Curriculum transformation: a proposed route to reflect a political consciousness in occupational therapy education
De Jongh, Jo-Celene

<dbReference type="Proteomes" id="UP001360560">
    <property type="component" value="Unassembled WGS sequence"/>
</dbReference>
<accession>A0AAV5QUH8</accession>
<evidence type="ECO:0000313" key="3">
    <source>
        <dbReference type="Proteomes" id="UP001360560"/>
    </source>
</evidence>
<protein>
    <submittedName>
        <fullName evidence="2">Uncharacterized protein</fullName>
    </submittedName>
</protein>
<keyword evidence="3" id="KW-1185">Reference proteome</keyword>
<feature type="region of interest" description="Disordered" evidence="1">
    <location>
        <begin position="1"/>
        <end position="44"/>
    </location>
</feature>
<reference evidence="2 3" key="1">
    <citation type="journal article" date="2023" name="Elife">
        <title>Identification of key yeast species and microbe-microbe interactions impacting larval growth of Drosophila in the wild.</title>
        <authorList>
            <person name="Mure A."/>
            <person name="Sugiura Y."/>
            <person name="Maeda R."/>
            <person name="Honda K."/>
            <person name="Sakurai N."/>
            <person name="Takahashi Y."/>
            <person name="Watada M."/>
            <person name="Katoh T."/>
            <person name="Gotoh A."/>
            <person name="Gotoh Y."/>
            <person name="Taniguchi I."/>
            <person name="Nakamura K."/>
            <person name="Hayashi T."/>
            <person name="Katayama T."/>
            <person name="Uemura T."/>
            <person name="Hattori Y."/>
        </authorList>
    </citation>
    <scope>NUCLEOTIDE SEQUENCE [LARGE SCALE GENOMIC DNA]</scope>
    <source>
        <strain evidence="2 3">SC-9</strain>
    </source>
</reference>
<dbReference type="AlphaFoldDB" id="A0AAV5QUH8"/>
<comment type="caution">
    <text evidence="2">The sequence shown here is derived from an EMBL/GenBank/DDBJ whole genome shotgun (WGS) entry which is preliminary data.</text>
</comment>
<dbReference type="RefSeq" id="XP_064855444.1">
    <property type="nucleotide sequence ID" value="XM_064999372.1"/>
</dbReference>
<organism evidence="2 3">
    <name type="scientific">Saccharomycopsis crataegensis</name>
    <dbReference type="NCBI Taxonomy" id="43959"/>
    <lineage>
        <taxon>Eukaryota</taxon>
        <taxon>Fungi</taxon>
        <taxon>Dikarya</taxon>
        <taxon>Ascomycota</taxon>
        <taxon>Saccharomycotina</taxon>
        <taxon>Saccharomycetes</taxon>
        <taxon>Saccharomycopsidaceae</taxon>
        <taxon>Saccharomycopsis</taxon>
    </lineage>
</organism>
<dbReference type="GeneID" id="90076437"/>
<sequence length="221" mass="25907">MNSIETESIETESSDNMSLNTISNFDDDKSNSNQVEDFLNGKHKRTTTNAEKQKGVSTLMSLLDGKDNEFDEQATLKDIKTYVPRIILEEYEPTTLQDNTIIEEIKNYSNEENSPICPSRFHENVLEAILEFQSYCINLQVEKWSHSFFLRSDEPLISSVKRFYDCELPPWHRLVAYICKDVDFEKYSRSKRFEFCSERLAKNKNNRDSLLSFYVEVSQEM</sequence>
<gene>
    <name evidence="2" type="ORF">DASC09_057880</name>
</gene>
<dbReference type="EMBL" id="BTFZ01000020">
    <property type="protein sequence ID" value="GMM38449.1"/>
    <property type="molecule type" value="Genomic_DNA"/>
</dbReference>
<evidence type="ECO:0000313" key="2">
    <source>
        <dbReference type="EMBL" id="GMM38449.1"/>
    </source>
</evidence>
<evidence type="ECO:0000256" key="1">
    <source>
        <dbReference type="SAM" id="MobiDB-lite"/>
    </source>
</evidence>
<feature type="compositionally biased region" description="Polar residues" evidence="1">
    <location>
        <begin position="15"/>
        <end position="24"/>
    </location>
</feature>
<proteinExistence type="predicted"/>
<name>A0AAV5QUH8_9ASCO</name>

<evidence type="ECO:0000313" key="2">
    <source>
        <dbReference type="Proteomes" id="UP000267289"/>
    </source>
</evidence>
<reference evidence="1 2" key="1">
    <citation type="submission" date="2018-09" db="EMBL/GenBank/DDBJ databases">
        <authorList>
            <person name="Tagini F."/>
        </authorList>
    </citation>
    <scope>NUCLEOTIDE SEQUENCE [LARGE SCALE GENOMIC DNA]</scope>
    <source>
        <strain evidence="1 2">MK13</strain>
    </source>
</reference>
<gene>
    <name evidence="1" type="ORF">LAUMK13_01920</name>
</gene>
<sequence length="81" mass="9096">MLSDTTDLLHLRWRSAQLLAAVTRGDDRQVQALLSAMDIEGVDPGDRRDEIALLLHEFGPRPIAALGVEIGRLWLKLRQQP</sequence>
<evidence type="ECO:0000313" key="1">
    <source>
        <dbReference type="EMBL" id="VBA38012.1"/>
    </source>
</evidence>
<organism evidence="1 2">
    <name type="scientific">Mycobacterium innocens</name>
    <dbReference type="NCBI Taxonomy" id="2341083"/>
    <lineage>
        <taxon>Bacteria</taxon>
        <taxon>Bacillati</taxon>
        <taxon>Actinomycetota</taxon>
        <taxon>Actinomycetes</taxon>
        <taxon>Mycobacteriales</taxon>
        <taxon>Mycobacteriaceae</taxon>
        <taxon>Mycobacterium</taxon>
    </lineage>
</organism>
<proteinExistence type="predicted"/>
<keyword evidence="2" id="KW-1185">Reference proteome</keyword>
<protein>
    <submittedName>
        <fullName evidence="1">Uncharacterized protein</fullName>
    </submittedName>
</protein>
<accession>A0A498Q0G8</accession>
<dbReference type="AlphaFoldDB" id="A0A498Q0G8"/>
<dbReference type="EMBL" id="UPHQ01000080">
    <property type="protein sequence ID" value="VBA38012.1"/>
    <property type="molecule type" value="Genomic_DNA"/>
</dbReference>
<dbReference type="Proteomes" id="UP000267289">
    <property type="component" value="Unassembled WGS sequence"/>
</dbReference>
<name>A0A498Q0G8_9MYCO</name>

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Introduction: Curriculum review is an ongoing, dynamic, long-term process that forms part of occupational therapy education. The Department of Occupational Therapy, University of the Western Cape (UWC) recently responded to the challenge of becoming socially responsive and politically relevant by engaging in curriculum review. The review revealed that political reasoning was not clearly delineated previously in the curriculum. In response to this problem, over a period of several years we engaged in a process of curriculum transformation so that students become politically conscious. Methods: The process entailed environmental scanning, feedback from teaching staff and clinicians, students’ evaluations, regular curriculum revision meetings, academic development meetings, workshops and seminars. A qualitative study using a cooperative enquiry approach was conducted to analyse the data. Findings: From the analysis the following themes emerged: (1) identifying the essence of occupational therapy education at UWC, (2) understanding political practice on a theoretical and then a personal level, (3) integrating and operationalising political consciousness into the curriculum. We discuss the debates and critical questions raised in our efforts to develop a curriculum that prepares graduates to be politically conscious and socially responsive. Finally, we present key strategies for the way forward. Conclusion: Curriculum transformation around a political practice of occupational therapy does not merely mean just a change in curriculum content, but requires the internalisation of a political consciousness by educators individually and collectively.